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polyembryony

[pol-ee-em-bree-uh-nee, -oh-nee, -em-brahy-uh-nee] /ˌpɒl iˈɛm bri ə ni, -ˌoʊ ni, -ɛmˈbraɪ ə ni/
noun, Embryology
1.
the production of more than one embryo from one egg.
Origin
1840-1850
1840-50; poly- + Greek émbryon embryo + -y3
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Based on the Random House Dictionary, © Random House, Inc. 2014.
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British Dictionary definitions for polyembryony

polyembryony

/ˌpɒlɪˈɛmbrɪənɪ/
noun
1.
the production of more than one embryo from a single fertilized egg cell: occurs in certain plants and parasitic hymenopterous insects
Derived Forms
polyembryonic (ˌpɒlɪˌɛmbrɪˈɒnɪk) adjective
Collins English Dictionary - Complete & Unabridged 2012 Digital Edition
© William Collins Sons & Co. Ltd. 1979, 1986 © HarperCollins
Publishers 1998, 2000, 2003, 2005, 2006, 2007, 2009, 2012
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polyembryony in Medicine

polyembryony pol·y·em·bry·o·ny (pŏl'ē-ěm'brē-ə-nē, -ěm-brī'-)
n.
Development of more than one embryo from a single egg or ovule.

The American Heritage® Stedman's Medical Dictionary
Copyright © 2002, 2001, 1995 by Houghton Mifflin Company. Published by Houghton Mifflin Company.
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polyembryony in Science
polyembryony
  (pŏl'ē-ěm'brē-ə-nē, -ěm-brī'-)   
Development from a single fertilized egg cell or, in plants, from a single ovule. In human beings, identical twins are the result of polyembryony. In gymnosperm plants, polyembryony involves the fertilization of more than one egg, though usually only one embryo survives in the ovule.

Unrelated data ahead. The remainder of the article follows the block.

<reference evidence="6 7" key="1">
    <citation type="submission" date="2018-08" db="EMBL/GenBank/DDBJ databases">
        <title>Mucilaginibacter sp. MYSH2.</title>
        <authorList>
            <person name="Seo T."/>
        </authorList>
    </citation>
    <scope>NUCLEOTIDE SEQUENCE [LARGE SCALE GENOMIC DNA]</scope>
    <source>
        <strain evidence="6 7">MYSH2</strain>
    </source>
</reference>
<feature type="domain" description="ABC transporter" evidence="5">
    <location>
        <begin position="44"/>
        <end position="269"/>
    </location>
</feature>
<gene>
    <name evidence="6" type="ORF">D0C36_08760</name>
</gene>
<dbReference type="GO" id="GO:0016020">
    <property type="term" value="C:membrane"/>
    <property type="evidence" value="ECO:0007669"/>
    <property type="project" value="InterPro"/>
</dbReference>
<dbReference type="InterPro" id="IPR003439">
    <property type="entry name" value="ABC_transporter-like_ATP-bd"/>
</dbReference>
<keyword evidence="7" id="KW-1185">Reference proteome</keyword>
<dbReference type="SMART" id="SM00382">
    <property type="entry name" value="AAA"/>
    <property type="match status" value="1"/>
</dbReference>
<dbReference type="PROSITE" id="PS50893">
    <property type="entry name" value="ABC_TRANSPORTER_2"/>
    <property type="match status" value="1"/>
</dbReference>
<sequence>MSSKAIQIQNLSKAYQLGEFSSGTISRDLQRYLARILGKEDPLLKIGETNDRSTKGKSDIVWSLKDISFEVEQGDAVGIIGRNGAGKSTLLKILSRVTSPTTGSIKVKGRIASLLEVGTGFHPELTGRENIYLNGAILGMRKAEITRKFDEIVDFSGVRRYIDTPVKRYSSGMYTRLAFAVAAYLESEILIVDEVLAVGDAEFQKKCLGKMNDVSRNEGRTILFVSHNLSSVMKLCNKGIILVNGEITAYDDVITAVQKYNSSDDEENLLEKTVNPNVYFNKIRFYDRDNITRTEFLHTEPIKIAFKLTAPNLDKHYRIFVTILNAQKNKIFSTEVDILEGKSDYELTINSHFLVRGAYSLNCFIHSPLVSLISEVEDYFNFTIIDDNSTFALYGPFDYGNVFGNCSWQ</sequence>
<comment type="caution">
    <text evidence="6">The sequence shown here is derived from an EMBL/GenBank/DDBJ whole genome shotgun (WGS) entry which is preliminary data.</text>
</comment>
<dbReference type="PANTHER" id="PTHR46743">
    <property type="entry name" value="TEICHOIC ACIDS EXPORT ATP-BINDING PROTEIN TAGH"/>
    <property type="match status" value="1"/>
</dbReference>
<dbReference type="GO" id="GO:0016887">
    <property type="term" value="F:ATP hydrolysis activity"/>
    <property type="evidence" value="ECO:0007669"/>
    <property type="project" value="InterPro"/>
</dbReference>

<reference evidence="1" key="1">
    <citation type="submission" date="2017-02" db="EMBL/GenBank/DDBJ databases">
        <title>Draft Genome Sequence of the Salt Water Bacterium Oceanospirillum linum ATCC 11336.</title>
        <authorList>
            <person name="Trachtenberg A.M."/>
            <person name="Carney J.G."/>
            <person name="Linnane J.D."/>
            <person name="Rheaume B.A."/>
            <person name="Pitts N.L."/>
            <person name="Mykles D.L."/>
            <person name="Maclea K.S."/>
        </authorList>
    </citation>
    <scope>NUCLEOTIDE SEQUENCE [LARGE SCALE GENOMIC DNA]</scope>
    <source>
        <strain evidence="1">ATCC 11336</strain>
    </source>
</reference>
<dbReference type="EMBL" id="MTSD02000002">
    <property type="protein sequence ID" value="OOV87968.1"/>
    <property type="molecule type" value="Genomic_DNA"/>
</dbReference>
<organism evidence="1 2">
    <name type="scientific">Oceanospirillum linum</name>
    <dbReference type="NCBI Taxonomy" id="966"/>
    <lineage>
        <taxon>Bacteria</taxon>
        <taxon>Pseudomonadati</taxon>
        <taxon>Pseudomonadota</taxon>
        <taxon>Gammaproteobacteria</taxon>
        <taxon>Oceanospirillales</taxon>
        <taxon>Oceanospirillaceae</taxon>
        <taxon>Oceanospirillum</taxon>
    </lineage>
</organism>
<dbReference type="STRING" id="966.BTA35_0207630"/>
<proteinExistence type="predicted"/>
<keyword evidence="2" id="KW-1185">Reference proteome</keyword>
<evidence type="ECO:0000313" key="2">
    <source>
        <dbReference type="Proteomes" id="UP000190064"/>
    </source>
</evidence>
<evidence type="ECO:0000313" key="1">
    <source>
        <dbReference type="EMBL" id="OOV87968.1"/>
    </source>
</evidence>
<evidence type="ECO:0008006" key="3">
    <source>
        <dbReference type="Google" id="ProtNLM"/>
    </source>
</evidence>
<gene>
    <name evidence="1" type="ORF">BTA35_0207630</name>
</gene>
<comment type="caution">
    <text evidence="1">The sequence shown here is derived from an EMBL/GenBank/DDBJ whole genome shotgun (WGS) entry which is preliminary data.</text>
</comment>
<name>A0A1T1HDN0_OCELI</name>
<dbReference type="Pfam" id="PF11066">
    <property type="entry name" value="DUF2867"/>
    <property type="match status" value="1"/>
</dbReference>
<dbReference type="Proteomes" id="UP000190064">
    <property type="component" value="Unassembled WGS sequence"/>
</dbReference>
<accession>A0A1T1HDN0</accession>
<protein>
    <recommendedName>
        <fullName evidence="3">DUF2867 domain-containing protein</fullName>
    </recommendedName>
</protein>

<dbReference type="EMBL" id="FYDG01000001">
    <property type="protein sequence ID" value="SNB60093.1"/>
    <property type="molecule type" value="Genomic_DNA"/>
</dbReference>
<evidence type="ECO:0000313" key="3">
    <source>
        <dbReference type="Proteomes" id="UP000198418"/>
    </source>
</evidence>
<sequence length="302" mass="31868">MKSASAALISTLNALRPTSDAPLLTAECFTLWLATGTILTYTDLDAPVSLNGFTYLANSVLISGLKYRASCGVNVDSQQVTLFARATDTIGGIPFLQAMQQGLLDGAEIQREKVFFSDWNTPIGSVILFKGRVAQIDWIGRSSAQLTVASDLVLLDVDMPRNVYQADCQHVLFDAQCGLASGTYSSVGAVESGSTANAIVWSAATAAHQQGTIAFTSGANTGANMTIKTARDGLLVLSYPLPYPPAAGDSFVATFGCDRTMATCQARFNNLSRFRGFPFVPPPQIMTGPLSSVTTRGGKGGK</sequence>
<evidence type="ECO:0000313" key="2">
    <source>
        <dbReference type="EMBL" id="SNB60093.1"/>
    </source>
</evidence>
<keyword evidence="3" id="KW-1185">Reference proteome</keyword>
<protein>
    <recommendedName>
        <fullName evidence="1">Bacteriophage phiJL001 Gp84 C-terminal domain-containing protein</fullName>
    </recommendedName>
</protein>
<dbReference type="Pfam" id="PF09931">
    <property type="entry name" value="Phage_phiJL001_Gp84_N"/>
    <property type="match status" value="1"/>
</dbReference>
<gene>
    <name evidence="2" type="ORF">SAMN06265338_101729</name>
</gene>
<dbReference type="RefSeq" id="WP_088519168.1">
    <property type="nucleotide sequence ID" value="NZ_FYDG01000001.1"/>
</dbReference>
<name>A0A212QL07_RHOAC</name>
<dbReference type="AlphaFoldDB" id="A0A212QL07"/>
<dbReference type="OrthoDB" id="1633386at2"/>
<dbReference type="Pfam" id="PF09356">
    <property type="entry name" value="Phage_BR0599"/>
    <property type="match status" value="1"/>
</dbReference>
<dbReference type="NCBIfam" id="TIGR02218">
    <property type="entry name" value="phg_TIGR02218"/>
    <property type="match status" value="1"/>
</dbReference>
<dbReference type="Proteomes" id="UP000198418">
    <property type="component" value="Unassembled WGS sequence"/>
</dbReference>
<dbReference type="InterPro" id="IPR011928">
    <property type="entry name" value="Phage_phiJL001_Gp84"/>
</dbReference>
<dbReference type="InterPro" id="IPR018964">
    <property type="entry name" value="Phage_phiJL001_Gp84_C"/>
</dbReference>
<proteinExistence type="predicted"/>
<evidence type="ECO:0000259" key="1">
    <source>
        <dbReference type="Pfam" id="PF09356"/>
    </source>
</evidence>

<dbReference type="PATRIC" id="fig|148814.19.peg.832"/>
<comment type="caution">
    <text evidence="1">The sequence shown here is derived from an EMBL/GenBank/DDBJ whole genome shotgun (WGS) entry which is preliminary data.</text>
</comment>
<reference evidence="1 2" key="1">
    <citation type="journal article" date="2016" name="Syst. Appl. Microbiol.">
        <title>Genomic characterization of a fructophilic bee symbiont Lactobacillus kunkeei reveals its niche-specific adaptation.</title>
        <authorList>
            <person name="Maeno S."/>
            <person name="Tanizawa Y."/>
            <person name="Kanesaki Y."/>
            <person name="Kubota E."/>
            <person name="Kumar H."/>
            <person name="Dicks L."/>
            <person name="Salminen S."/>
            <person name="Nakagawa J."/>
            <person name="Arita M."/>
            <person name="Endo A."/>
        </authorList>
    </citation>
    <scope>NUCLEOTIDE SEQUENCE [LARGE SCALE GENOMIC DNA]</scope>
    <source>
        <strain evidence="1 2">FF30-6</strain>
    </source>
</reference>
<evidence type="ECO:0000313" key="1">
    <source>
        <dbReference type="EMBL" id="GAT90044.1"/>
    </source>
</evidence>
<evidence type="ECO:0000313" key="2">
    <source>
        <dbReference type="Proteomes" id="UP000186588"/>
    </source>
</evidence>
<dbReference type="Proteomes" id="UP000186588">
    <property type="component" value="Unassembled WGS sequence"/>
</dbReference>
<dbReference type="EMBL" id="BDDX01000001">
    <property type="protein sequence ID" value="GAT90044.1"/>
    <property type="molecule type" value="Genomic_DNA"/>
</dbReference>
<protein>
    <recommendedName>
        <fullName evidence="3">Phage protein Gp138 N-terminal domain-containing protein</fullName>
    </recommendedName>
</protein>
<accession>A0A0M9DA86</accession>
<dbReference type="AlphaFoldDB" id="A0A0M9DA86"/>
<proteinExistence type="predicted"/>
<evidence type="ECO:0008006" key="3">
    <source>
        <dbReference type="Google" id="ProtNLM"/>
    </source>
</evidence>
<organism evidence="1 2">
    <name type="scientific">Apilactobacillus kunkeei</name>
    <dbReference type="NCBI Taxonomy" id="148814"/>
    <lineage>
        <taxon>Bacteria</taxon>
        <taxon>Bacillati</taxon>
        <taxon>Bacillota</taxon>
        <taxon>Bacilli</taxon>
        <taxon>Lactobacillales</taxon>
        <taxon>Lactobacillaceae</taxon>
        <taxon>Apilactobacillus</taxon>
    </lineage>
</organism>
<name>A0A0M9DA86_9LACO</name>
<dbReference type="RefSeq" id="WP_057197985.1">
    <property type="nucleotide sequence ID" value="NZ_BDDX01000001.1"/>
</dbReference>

The American Heritage® Science Dictionary
Copyright © 2002. Published by Houghton Mifflin. All rights reserved.
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Encyclopedia Article for polyembryony

a condition in which two or more embryos develop from a single fertilized egg, forming what in humans is known as identical twins. A common phenomenon in many plant and animal species, polyembryony occurs regularly in the nine-banded armadillo, which usually gives birth to four identical young. Striking examples may be found among parasitic insects of the order Hymenoptera; Copidosoma truncatellum, a parasite of certain cutworms, lays a single egg in the body of the host worm from which may develop as many as 2,000 individuals.

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Encyclopedia Britannica, 2008. Encyclopedia Britannica Online.
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